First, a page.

Hey, it's your Ninja

From a corner of the vendor room at Defcon 20, a repurposed van sporting a "Ninja Tel" logo and a 12-foot cell phone tower broadcasts a GSM signal. It's available only to attendees lucky enough to score a Ninja Phone from the Ninja hacker group.

There's more than just a standard GSM network powering the Ninja Tel network. Ninja Tel uses a little-known feature of Android 4.0 Ice Cream Sandwich that allows networks to route calls over GSM or onto Wi-Fi, if the Wi-Fi has been configured properly using Session Initialization Protocol (SIP) and has a SIP Server.

Updated:
Photo by: Seth Rosenblatt/CNET / Caption by:

We control the horizontal

The Ninja Tel network operations techs are a rotating team of Ninja members who ensure that the network stays up. In a room full of hackers, that's no simple task. At one point on Saturday morning, they stopped one of the estimated 13,000 people at Defcon from blocking the single-tower signal.
Updated:
Photo by: Seth Rosenblatt/CNET / Caption by:

Even ninjas have customer service

People who received a special Ninja Tel card could take it to this table next to the Ninja Tel operations van and exchange it for a Ninja Phone, which is a black HTC One V with a redecorated "chin" that reads "Ninja Tel" in gold with a shuriken logo and the Pac Bell font. Since the phone is the Ninja badge for Defcon 20, and you can't wear a phone (yet), the box also comes with military tags emblazoned with the Ninja logo in red and white to get you into the exclusive Ninja party.

The phone will grant access to the vending machine in the background during the Saturday night Ninja Party, but is inactive and only on display on the Defcon floor.

Updated:
Photo by: Seth Rosenblatt/CNET / Caption by:

The Ninja Phone

The Ninja Phone is an HTC One V, running a custom flavor of Android 4.0.3 called Ninja OS. A custom SIM card connects it to the Ninja Tel network, and after Defcon 20 closes, the network will cease to exist. The phone can be wiped and restored with any version of Android, and takes a SIM card for any standard GSM network like AT&T or T-Mobile.
Updated:
Photo by: Seth Rosenblatt/CNET / Caption by:

Ninja Phone, brought to you by Facebook and others

After turning it on, the Ninja Phone shows the Ninja Tel shuriken logo. The next screen is a list of sponsors: Facebook, Zynga, Lookout Mobile Security, and AllJoyn. AllJoyn is an open-source messaging protocol that can be built into an app, so it can run on any operating system.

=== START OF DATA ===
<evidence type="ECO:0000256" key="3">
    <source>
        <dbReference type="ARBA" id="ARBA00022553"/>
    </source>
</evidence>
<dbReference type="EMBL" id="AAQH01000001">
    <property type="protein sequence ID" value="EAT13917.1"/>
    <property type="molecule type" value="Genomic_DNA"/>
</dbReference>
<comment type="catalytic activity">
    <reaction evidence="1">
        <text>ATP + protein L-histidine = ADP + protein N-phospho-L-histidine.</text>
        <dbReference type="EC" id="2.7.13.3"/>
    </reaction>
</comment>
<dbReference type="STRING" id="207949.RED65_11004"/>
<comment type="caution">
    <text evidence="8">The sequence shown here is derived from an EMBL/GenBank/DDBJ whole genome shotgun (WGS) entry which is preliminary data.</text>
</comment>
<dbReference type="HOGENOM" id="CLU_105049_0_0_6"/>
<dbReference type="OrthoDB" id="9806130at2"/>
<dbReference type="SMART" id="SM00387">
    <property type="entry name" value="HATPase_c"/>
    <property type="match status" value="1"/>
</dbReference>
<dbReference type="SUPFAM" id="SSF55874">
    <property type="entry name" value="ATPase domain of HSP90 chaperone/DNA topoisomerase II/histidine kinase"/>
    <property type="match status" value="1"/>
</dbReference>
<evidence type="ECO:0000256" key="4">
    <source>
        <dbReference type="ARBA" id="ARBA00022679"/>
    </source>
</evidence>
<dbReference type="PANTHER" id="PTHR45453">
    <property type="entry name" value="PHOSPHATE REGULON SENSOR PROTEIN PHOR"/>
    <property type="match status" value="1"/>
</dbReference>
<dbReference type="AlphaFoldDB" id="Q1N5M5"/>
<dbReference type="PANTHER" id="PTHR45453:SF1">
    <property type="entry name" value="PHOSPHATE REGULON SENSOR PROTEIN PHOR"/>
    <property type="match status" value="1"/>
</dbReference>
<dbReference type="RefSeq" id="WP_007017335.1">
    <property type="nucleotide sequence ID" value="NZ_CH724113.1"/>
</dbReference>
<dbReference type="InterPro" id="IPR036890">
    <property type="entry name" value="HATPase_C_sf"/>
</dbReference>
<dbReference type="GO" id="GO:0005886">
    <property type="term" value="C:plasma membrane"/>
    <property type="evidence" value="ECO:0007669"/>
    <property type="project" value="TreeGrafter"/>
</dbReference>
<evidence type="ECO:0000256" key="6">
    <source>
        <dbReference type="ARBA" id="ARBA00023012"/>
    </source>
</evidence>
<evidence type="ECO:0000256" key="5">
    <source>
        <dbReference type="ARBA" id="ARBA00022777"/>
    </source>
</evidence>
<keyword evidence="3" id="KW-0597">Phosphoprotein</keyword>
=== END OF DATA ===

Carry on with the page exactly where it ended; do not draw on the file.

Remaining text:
Updated:
Photo by: Seth Rosenblatt/CNET / Caption by:

Apps brought to you by ninjas

The Ninja Phone comes with five pages of pre-loaded apps, hidden behind a Yellow Pages-themed interface. When you dial the operator, you'll get a live person -- another Ninja Tel person. Some of the operators have been friendly voices, while others have been... snarkier.

Other apps include Eliot's Vending Services, which allows Ninja Phone owners to interact with the previously-mentioned vending machine at the Ninja party; the Ninja game, a customized version of junken (or ro-sham-bo for all you non-Ninjas); OKNinja, a ninja chatting service powered by AllJoyn; and a direct line to the Android IDE so that hackers can write their own apps for the phone.

The Ninja Phones can be sideloaded with standard Android apps, such as Lookout's flagship mobile security app.

Updated:
Photo by: Seth Rosenblatt/CNET / Caption by:

A ninja always pays attention to detail

The Ninja Tel project's aesthetics have been well-executed. From the etched glass throwing star logo in the van's control room, to the graphic design in the Ninja OS by artist Pinguino, Ninja Tel looks professional.

Interestingly, the project could have some serious real-world implications as proof that it's possible to create small-scale alternative, private communication networks.

Updated:
Photo by: Seth Rosenblatt/CNET / Caption by:
Hot Galleries

CNET's Holiday Gift Guide

'Tis the season for a gadget upgrade

Check out these 8 tablets you'll want to bring home for the holidays.

Hot Products